Should Fannie Mae and Freddie Mac be Given a Second Chance?

NOV 8, 2012 12:27pm ET
Comments (3)

One industry partisan that I know recently predicted that Fannie Mae and Freddie Mac very likely will earn at least $20 billion each year (combined) for as far as the eye can see. In other words: the ‘bad old days’ are a thing of the past for the two. Unfortunately, the carnage caused by the GSEs buying crappy loans has blown a $100 billion hole in the U.S. Treasury. But at $20 billion a year the debt can be repaid in five years. Here’s something to think about: should they be given a second chance – but with strict limitations on what they can do? Something to think about…

Comments (3)
Of course they should! They have been around for quite some time. They had a great deal of assistance in getting where they are today. We can not place all the blame on them. We know many others played a role. Fix what is broken and let them help pay for the dept they caused while helping us to pull out of this recession. We need sustained housing growth to be able to cure the illness and to keep us healthy!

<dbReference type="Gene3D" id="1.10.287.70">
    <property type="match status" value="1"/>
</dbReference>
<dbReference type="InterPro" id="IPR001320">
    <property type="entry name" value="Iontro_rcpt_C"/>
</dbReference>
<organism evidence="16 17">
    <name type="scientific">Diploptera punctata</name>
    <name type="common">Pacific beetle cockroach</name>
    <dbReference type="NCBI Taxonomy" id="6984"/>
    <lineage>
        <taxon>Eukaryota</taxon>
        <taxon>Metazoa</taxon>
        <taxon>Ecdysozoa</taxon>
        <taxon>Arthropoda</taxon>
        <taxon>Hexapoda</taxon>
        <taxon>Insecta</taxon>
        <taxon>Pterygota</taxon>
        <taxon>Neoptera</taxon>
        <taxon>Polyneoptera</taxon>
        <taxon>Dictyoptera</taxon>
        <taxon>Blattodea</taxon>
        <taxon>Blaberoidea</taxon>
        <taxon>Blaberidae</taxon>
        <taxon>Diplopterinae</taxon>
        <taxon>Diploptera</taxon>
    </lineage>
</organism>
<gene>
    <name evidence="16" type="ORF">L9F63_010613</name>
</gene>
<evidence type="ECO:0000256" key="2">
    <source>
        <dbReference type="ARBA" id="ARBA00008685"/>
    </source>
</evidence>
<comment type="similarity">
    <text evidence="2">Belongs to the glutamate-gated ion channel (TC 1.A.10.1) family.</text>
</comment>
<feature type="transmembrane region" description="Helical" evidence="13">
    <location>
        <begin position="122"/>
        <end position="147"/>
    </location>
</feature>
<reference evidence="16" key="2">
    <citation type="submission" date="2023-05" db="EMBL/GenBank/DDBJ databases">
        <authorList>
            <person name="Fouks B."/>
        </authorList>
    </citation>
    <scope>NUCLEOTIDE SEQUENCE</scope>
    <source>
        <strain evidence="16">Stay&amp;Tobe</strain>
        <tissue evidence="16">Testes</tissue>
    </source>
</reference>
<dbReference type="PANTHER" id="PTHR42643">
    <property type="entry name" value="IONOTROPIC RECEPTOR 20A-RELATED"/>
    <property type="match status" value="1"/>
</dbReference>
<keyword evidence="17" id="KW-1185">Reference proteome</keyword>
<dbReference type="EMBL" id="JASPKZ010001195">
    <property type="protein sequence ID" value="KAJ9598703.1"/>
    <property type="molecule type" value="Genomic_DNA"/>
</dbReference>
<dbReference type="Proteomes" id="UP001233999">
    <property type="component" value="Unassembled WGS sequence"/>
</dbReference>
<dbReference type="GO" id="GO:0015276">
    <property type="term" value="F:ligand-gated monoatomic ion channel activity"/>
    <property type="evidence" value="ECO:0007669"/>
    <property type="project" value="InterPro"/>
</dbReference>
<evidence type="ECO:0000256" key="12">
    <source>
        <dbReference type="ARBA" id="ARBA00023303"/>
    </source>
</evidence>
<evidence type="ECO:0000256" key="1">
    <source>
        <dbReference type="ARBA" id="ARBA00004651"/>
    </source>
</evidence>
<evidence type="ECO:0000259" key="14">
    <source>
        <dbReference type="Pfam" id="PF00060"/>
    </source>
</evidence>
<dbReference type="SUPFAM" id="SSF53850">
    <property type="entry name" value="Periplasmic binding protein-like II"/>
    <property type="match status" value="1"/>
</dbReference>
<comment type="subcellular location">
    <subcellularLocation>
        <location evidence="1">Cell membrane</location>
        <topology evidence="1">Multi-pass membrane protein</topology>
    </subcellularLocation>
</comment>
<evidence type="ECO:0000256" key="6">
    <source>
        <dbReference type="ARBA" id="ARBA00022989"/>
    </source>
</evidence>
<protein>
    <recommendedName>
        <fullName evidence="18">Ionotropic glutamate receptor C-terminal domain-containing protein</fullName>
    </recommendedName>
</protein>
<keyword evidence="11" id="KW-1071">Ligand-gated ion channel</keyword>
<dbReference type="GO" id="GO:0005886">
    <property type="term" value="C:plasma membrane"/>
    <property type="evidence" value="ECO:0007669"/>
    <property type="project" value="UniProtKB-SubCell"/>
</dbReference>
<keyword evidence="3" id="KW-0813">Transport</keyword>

Posted by ROBERT R | Thursday, November 08 2012 at 1:40PM ET
When American gets back on track, they will be a cash machine. The question is, do we want to completely privatize them OR continue as Government Entities? They never were without government backing. I think they should remain on A Paper liquid loans, and let the private market come back for Jumbo and Subprime. The problem was when subprime \ ALT-A loans were being sold to FNMA \ FHLMC, at the same rate as Prime loans, there was no risk penalty, so everyone took a risk at the same time and we all lost out.
Posted by | Thursday, November 08 2012 at 6:57PM ET
I agree with Robert. Organizations don't commit crimes, individuals commit crimes. In addition to the leadership of the organization the quality and performance of originations should be tracked by the individual loan officer, processor, & underwiter. If loan performance is substandard and a pattern of failing to adhere to quidelines and best practices or fraud is evident the individual and in some instances the leadership of the organization should suffer the consequence of being banned from the industry.
Posted by Ted C | Thursday, November 08 2012 at 7:12PM ET
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